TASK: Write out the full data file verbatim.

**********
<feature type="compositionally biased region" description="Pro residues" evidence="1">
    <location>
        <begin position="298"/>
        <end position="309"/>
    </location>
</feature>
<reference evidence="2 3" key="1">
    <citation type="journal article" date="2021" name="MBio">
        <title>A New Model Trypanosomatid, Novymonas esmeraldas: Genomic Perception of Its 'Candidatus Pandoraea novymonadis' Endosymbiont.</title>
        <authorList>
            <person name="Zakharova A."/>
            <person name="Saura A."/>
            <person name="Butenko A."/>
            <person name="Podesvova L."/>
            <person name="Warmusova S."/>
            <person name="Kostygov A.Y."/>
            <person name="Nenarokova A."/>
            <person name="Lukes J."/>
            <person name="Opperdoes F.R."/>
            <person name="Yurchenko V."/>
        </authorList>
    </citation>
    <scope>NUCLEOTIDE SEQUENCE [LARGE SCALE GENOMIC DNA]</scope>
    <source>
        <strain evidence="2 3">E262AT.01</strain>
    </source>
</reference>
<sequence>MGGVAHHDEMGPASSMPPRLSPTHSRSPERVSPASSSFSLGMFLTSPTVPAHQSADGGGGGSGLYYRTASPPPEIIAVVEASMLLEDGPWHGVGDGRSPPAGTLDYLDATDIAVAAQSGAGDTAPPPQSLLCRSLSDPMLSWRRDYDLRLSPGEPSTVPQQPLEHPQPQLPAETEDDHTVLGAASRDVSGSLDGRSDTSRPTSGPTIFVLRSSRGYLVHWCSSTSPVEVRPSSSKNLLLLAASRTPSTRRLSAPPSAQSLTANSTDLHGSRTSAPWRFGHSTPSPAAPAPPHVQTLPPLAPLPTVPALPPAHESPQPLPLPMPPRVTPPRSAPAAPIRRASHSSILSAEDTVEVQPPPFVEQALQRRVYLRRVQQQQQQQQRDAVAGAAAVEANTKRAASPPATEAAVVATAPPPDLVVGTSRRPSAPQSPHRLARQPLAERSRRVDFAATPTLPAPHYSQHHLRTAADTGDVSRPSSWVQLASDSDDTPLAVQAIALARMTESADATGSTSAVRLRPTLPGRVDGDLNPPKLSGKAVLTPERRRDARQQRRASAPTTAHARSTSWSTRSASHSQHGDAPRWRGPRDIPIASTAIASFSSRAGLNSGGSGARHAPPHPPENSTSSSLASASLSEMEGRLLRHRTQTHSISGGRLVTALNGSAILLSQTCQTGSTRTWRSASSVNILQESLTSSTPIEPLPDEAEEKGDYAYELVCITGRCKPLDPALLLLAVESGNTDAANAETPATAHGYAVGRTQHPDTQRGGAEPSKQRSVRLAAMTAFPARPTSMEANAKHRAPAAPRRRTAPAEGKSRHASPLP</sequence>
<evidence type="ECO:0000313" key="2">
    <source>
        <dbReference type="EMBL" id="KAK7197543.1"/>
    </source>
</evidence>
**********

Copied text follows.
<feature type="compositionally biased region" description="Pro residues" evidence="1">
    <location>
        <begin position="298"/>
        <end position="309"/>
    </location>
</feature>
<reference evidence="2 3" key="1">
    <citation type="journal article" date="2021" name="MBio">
        <title>A New Model Trypanosomatid, Novymonas esmeraldas: Genomic Perception of Its 'Candidatus Pandoraea novymonadis' Endosymbiont.</title>
        <authorList>
            <person name="Zakharova A."/>
            <person name="Saura A."/>
            <person name="Butenko A."/>
            <person name="Podesvova L."/>
            <person name="Warmusova S."/>
            <person name="Kostygov A.Y."/>
            <person name="Nenarokova A."/>
            <person name="Lukes J."/>
            <person name="Opperdoes F.R."/>
            <person name="Yurchenko V."/>
        </authorList>
    </citation>
    <scope>NUCLEOTIDE SEQUENCE [LARGE SCALE GENOMIC DNA]</scope>
    <source>
        <strain evidence="2 3">E262AT.01</strain>
    </source>
</reference>
<sequence>MGGVAHHDEMGPASSMPPRLSPTHSRSPERVSPASSSFSLGMFLTSPTVPAHQSADGGGGGSGLYYRTASPPPEIIAVVEASMLLEDGPWHGVGDGRSPPAGTLDYLDATDIAVAAQSGAGDTAPPPQSLLCRSLSDPMLSWRRDYDLRLSPGEPSTVPQQPLEHPQPQLPAETEDDHTVLGAASRDVSGSLDGRSDTSRPTSGPTIFVLRSSRGYLVHWCSSTSPVEVRPSSSKNLLLLAASRTPSTRRLSAPPSAQSLTANSTDLHGSRTSAPWRFGHSTPSPAAPAPPHVQTLPPLAPLPTVPALPPAHESPQPLPLPMPPRVTPPRSAPAAPIRRASHSSILSAEDTVEVQPPPFVEQALQRRVYLRRVQQQQQQQQRDAVAGAAAVEANTKRAASPPATEAAVVATAPPPDLVVGTSRRPSAPQSPHRLARQPLAERSRRVDFAATPTLPAPHYSQHHLRTAADTGDVSRPSSWVQLASDSDDTPLAVQAIALARMTESADATGSTSAVRLRPTLPGRVDGDLNPPKLSGKAVLTPERRRDARQQRRASAPTTAHARSTSWSTRSASHSQHGDAPRWRGPRDIPIASTAIASFSSRAGLNSGGSGARHAPPHPPENSTSSSLASASLSEMEGRLLRHRTQTHSISGGRLVTALNGSAILLSQTCQTGSTRTWRSASSVNILQESLTSSTPIEPLPDEAEEKGDYAYELVCITGRCKPLDPALLLLAVESGNTDAANAETPATAHGYAVGRTQHPDTQRGGAEPSKQRSVRLAAMTAFPARPTSMEANAKHRAPAAPRRRTAPAEGKSRHASPLP</sequence>
<evidence type="ECO:0000313" key="2">
    <source>
        <dbReference type="EMBL" id="KAK7197543.1"/>
    </source>
</evidence>